Friday, May 31, 2019

Extreme Weather and Climate Change

Nothing makes me cringe more than being asked if an extreme weather event is caused by climate change.  The answer is not simple and straightforward and in most situations the linkages, if they exist, are complex.

Currently, my go-to guide on the subject is a report prepared the Committee on Extreme Weather Events and Climate Change Attribution for the National Academies of Sciences, Engineering, and Medicine and published by National Academies Press in 2016 (available by clicking here).  It is freely available as a pdf.

I have long been concerned about the conflation of weather and climate by the media and special interest groups, and the report expresses my concerns very well.  For example, they summarize my "cringiness" quite well:
"Although climate scientists are frequently asked 'Was a given observed weather event caused by climate change?' we believe this is a poorly formed (or ill-posed) question that rarely has a satisfactory answer." 
They highlight the reasons for this.  For example, not all extreme events are purely meteorological (e.g., droughts, floods, and wildfires).  In other cases, trends may be difficult to detect given the large size of natural variability and/or the quality of the data.  Snow provides a good example.  It is easier to detect trends in some snow measures, such as the fraction of precipitation that falls as snow, than other snow measures, such as water equivalent in the snowpack on 1 April (see Western Snow Trends and Global Warming: Part I).

The authors of the report describe these issues, concluding that:
"Confidence in attribution findings of anthropogenic influence is greatest for those extreme events that are related to an aspect of temperature, such as the observed long-term warming of the regional or global climate, where there is little doubt that human activities have caused an observed change" 
They provide a chart illustrating the state of attribution science for specific event types.  The effect of climate change on event type and confidence in our ability to attribute specific events to human-caused climate change is high for events at upper right and low for events at lower left.  Events at lower left aren't necessarily affected by climate change, but it is very hard to draw conclusions.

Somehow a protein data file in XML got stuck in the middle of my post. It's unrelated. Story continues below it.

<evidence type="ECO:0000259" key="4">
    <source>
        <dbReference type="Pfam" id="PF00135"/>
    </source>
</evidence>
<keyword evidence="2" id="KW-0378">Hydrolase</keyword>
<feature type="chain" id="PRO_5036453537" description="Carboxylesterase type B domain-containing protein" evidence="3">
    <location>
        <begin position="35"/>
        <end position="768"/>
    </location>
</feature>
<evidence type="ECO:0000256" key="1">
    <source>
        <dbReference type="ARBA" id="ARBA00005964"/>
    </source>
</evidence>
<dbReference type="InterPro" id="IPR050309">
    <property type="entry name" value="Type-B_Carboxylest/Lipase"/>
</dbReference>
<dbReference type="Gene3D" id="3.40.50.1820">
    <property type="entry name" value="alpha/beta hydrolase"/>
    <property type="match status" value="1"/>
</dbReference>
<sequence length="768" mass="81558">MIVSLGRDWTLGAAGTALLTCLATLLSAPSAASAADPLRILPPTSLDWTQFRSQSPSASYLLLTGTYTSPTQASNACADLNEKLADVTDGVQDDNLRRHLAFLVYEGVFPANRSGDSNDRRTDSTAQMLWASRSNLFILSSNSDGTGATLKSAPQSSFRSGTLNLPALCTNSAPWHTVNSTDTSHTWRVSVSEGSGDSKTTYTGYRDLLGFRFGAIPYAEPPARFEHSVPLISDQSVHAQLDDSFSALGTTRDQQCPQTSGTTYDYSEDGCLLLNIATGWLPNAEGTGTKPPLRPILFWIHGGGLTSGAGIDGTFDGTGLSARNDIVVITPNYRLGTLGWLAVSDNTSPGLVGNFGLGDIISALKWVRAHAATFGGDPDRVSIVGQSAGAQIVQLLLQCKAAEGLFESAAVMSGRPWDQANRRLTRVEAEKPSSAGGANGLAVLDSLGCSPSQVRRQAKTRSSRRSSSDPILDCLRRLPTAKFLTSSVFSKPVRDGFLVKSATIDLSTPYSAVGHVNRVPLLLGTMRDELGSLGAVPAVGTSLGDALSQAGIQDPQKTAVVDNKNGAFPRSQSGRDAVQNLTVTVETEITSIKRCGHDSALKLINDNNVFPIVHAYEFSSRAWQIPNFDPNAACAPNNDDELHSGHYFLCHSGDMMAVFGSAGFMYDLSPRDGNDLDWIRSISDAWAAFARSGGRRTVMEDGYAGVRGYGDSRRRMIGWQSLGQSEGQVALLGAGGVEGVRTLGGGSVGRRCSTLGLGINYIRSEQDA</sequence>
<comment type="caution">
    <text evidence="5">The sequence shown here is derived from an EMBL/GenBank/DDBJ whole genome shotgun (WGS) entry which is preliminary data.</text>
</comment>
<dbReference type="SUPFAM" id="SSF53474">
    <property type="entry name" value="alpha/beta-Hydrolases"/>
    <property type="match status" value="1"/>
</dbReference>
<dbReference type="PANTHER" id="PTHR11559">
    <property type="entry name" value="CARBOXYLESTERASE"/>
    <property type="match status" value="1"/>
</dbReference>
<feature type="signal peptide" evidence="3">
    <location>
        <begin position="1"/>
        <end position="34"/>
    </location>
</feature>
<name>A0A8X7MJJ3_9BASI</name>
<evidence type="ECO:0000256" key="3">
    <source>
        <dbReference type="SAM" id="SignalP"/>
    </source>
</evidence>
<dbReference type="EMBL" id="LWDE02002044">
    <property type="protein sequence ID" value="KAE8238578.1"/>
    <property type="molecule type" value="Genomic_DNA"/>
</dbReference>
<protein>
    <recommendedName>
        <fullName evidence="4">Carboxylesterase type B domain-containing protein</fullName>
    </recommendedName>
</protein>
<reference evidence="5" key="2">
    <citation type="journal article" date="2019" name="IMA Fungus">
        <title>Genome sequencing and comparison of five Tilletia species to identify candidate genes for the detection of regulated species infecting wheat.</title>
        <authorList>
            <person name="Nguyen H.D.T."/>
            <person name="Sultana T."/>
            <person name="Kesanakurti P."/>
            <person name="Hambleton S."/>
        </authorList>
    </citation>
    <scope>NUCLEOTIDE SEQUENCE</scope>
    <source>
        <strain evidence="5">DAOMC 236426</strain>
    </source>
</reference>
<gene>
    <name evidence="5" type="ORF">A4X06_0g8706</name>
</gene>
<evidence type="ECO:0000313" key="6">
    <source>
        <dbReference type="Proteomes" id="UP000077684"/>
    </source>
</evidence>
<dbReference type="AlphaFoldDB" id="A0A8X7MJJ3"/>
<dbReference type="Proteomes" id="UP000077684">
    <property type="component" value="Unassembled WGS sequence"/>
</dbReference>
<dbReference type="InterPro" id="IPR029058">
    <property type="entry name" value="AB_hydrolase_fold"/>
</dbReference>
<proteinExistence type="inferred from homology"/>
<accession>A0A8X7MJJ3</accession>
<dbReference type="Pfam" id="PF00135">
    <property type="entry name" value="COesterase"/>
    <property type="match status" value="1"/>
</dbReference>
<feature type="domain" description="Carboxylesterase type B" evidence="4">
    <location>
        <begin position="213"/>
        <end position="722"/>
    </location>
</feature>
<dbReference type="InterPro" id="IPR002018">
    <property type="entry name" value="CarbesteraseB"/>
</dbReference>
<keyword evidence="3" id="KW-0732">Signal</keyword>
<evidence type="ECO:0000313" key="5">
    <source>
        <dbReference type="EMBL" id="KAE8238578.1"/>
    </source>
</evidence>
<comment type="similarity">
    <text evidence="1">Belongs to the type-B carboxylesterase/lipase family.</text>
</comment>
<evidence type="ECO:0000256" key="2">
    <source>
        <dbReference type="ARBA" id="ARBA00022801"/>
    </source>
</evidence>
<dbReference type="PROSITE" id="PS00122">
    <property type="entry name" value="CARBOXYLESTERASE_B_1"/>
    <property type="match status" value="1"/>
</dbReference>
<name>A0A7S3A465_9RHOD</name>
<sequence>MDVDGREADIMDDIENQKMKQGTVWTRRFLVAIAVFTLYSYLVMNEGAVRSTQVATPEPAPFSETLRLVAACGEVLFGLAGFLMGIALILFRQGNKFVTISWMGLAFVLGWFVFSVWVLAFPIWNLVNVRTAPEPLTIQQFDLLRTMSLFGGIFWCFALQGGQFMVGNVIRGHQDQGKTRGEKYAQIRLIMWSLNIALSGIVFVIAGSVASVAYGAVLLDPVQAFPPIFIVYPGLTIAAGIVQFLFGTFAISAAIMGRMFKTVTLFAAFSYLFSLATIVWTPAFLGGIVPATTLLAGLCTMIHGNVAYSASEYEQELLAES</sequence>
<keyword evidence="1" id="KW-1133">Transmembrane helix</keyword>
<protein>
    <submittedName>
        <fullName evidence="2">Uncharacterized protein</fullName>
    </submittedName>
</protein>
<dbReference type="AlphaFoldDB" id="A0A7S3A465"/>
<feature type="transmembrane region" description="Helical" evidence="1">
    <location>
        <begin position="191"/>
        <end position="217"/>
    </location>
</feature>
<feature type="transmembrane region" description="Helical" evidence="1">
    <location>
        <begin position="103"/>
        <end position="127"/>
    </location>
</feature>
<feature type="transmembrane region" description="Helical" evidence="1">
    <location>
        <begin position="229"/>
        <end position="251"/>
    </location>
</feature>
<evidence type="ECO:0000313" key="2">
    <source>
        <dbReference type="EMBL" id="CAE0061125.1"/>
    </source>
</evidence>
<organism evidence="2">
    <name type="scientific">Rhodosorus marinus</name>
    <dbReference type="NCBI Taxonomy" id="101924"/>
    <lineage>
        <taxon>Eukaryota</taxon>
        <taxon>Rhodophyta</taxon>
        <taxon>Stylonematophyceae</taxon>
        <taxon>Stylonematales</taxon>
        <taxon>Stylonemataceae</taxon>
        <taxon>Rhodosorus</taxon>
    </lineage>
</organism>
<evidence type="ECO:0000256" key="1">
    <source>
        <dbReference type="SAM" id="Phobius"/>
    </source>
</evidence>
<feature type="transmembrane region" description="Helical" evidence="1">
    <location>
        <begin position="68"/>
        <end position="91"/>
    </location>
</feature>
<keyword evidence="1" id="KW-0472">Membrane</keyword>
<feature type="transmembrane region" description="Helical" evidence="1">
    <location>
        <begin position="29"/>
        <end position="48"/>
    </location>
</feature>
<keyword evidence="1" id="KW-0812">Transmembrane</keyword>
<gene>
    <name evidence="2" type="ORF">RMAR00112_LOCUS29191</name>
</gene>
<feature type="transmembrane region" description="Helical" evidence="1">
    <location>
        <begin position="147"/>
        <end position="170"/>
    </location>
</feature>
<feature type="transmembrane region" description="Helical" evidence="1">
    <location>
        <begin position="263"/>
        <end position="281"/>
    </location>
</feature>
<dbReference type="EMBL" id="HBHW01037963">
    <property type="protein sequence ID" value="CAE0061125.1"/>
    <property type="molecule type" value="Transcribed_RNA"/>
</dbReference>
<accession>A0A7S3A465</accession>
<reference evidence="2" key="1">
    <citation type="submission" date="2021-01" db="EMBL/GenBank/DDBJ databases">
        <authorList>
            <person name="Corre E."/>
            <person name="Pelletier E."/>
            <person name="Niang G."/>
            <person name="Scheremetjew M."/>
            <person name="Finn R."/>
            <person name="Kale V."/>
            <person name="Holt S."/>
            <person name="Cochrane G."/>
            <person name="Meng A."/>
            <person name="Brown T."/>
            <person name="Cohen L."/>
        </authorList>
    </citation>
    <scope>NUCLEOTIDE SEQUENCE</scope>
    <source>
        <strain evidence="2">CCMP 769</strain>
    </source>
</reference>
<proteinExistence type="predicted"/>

Severe convective storms are the farthest to the left.  Marshall Shepherd, one of the author of the report, recently posted an article on climate change and tornadoes for Forbes.  If you want to know more, the article is available here

Ultimately, weather is not climate.  Instead, climate is the statistics of weather.  Although we can't really say that climate change caused an extreme event, we can work to estimate the how much climate change increased or decreased and events magnitude or the probability of an event occurrence.  This is an area of active research where significant progress is being made, although we don't yet have all the answers. 

Let's not take our eye off the ball.  The threat of climate change is very real.  Let us work to create a a society more resilient to the extreme weather of today and the extreme weather of tomorrow.  This doesn't require the conflation weather in climate in a way that is often happening today. 

Postscript: I'm pretty certain I've written this post or something like it a few times before!


  1. When asked that question, I always said no, that's backwards. Extreme weather events CAUSE climate change.

  2. You should just let them watch this video ;-)